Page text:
Bhaskar Chaudhary is this week’s PyDev of the Week. He is the author Tkinter GUI Application Development HOTSHOT from Packt Publishing. You can read my review of the book here. Let’s spend some time getting to know Mr. Chaudhary!
Can you tell us a little about yourself (hobbies, education, etc):
Father to a newborn son, I am an ex-banker turned technology entrepreneur with keen interest in programming, electronics and music.
I hold a Masters degree in Finance.
I have around 10 years of programming experience in varied domains like server side programming, webwork, game development, android apps development and more recently embedded development.
I love teaching. I conduct workshops for evoking interest for science and technology in school children and youth. I am also the founder trustee of People for Change, a non-profit organization working with youth in more than 15 schools and colleges in India.
I am professionally trained in Tabla, an Indian classical percussion instrument. I am a self taught amateur guitar and violin player. I love playing with Electronics – mostly doing some fun DIY electronic projects in free time.
Why did you start using Python?
Python as a skill has wide range of application. If you know Python, you can target a broad range of programming tasks ranging from writing small shell scripts, developing large web applications, processing digital signals,Â applying it in scientific research, developing hardware interfaces and the list is endless. I dont know of any other programming language that has a more wider interdisciplinary appeal than Python and I Just could not afford not to learn this all-in-one tool.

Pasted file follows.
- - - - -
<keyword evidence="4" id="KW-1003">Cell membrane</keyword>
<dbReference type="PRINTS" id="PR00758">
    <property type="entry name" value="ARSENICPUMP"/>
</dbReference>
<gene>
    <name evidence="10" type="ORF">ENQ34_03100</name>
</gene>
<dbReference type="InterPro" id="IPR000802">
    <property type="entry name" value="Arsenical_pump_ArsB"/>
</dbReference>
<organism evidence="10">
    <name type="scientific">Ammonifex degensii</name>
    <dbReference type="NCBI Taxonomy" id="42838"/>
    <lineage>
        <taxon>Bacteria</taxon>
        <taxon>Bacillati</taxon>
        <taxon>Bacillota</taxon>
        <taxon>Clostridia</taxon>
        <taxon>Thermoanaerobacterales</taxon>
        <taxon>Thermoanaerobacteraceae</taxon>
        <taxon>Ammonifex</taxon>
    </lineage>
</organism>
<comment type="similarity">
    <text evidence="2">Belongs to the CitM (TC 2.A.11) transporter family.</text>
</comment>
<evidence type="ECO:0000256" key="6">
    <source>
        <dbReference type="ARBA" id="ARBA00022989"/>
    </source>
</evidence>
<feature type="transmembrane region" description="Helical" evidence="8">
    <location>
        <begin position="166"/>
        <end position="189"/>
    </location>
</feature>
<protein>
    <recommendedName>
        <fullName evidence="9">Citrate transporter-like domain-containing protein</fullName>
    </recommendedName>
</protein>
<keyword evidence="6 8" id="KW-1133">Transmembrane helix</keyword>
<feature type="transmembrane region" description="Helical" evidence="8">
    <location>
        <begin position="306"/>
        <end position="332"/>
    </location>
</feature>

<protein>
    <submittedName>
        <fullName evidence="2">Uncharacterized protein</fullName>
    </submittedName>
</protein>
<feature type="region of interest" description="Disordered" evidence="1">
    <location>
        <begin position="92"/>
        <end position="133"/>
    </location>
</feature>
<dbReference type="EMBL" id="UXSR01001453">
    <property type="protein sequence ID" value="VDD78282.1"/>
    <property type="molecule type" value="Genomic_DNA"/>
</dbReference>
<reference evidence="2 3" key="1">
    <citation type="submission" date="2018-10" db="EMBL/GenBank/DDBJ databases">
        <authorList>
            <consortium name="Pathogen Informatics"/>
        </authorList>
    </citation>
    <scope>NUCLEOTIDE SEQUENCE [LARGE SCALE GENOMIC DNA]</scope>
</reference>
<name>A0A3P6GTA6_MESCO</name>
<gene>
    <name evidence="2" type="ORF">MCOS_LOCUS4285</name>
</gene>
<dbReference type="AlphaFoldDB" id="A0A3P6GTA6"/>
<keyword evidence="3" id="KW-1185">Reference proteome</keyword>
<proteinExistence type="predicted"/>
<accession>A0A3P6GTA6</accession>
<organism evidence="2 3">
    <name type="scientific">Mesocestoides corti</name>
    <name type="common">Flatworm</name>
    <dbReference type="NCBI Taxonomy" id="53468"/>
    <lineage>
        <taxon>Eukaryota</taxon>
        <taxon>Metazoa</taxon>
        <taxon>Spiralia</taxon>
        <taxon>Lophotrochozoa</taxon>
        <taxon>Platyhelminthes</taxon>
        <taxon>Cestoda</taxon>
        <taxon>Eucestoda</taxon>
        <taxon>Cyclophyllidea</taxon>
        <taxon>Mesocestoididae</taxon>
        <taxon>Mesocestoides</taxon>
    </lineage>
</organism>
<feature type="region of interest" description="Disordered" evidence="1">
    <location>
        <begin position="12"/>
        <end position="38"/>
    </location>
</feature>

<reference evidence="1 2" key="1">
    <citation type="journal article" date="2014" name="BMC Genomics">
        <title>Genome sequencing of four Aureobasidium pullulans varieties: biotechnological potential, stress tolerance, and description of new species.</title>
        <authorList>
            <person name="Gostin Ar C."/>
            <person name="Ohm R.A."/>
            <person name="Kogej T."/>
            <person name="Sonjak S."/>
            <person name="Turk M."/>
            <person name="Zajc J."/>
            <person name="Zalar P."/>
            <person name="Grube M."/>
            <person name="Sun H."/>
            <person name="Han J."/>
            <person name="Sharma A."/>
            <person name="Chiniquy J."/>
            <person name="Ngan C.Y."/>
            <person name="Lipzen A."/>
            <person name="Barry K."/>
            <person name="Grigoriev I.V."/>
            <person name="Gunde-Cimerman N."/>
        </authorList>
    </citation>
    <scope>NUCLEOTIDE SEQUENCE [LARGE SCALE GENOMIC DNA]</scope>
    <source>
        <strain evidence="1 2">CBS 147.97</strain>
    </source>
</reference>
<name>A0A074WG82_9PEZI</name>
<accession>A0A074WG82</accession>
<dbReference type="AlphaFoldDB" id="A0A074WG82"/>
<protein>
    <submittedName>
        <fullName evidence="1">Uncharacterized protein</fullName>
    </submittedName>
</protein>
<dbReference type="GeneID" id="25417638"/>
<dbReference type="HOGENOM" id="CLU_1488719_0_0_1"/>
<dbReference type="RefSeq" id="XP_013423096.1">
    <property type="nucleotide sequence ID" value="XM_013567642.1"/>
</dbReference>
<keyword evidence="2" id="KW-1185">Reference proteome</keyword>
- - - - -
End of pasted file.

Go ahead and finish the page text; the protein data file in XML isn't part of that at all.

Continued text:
Having earlier worked with C and PHP and Java, Python was an intuitive language to pick. As I started reading code written in Python, I was mesmerized by how much could be accomplished with how few lines of code in Python. It was love at first sight.
The huge set of standard libraries and the vibrant ecosystem of third-party libraries made it even more irresistible. On top of it, Python provided ctypes to interact with functions in DLLs or shared libraries written in other programming languages. That was enough to get the ball rolling 5 years back. My romance with python has continued since then.
Python provided me the best of object oriented and functional tools under one roof. Small little features like data comprehension, generators, use of properties, decorators, descriptors, powerful iteration mechanisms etc provide the tools to be succinct but equally expressive with the code.
What other programming languages do you know and which is your favorite?
What projects are you working on now?
I am currently working on an Indian Railways Project based on Raspberry pi for a private client. My job involves implementing the interface design for the end-users. This mostly involves use of Python(pyqt).
Additionally, I am a part of a team that is developing a webstore on a not to be disclosed product launch in India.
In my free time, I am currently learning Arduino and Raspberry pi based embdedded programming. I am also researching the emerging field of open source hardware. I am interested in contributing to some open source hardware based project as a part of learning.
Which Python libraries are your favorite (core or 3rd party)?
It would be really difficult to pick out a few modules from the exhaustive list of standard libraries.
Some core modules that I often use include: sys, os, io, venv, math, threading, itertools, re, random, string, datetime, calendar, tkinter, ctypes , collections,Â unittest, doctest, itertools,Â urllib just to name a few.
Some of the third party libraries that I commonly use include PyQt, PIL, Django, SciPy, OpenCV, PyQt, Matplotlib, SQLAlchemy, Twisted , SymPy. I have recently started using the pyserial module for all serial communication between my development boards and the computer.
I have also heard good things about ‘nose’Â and I plan to look at it some times soon.
I have only mentioned some of the names here. However given the dynamic community particpation around Python, I often check the Python package Index for updates and release of new modules that could possibly fit my needs in a given situation. The Python package index has modules covering wide variety of disciplines ranging from space exploration deep down to oceanography and everything in between.